Neurotic Neurons: Simplifications

My most recent interactive project, Neurotic Neurons, has a lot of simplifications. I think this can be a good thing — a street map is useful not just despite simplifying the city, but because it simplifies the city. Likewise, this model throws away details that may distract from learning about the core principles of anxiety and therapy.

Nevertheregardless, for the sake of intellectual honesty, here's everything I know I lied about, why I simplified them the way I did, and what I know I don't even know.

1. Thoughts don’t live in individual neurons.

Well, duh.

You have no "dog" neuron or "pain" neuron. I was using those phrases as linguistic shorthand because explaining the world through symbolic spoken language is like eating a steak through a straw.

I wish I didn't have to explicitly debunk the idea that thoughts live inside individual neurons, (to be fair, nobody knows how thoughts emerge from neural connections, they just do) but considering crappy popsci like this, and the fact so many people still believe that “we only use 10% of our brain”, I just gotta cover all my bases here.

2. Neurons aren't deterministic.

One neuron doesn't directly cause the next connected neuron to fire — instead, it raises (or lowers) the next neuron's action potential, merely making it more likely (or less likely) to fire. It's stochastic, that is, sorta random.

However, adding unpredictability to a model makes it harder to learn, and if I could get away without it, that's fine. My goal with Neurons was teachin' peeps the general gist, rather than specific details.

However, making my model deterministic meant I had to add another inaccuracy:

3. Neural signals don't have varying strengths.

All neural electrical signals have more-or-less the exact same voltage. What real neurons do to vary the intensity of a nerve signal is changing the frequency of signals. Getting poked sends a few signals per millisecond, getting punched sends a lot more signals per millisecond.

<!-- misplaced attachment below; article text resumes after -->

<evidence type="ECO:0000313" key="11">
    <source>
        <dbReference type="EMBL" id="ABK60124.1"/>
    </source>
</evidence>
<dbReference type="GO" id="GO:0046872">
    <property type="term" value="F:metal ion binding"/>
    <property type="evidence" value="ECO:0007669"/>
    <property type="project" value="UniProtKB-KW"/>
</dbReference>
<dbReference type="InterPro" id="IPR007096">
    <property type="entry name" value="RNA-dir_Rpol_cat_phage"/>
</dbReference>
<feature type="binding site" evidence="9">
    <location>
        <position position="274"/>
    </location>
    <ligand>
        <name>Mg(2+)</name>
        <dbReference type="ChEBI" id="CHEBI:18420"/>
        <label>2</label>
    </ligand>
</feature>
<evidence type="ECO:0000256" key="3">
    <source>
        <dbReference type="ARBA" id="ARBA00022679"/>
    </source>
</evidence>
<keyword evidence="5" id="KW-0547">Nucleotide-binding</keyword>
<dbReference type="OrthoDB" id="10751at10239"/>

Yup, higher signal frequency sure hertz.

(bad pun face)

Anyway, since I made my model deterministic, I couldn't use probability to make signals "die out". So, I pretended that signals get weaker the more they're passed down from neuron to neuron, and that only the strongest signals trigger the Hebbian & Anti-Hebbian learning rules.

Speaking of which...

4. Hebbian & Anti-Hebbian Learning is... actually pretty good, but sort of incomplete.

Hebbian & Anti-Hebbian Learning, even though proposed long before we knew much about the anatomy of neurons, turned out to have a solid biological basis! It's called spike-timing-dependent plasticity (STDP), one of many things I don't actually know deeply about.

Anyway, the Hebb & Anti-Hebb rules also explains a lot of the weird results from classical conditioning experiments, even explaining why backwards conditioning doesn't work, and extinction of conditioned responses.

What those rules don't explain, however, is the Zero Contingency Procedure. (Given a connection A→B, firing B without A weakens the connection, since A no longer "predicts" B.) I don't know what model explains that, which brings me to my final bulletpoint:

5. Everything I Know I Don't Know

As I just mentioned, I don't know what model explains the Zero Contingency Procedure? Maybe some variant on the Anti-Hebbian rule?

Also, other than the most basic details I gleamed from Crash Course, I don't know much about neural anatomy, especially not the actual chemical mechanism by which Hebb/Anti-Hebb/STDP works.

Furthermoreover, I don't know where or how inhibitory neural connections come into play. Because... that's a connection from neuron A to neuron B, where A anti-predicts B? If A fires, make B firing less likely. Not sure how that kind of connection gets learnt.

And finally, while it would be nice... for obvious reasons, I can't list what I don't know I don't know.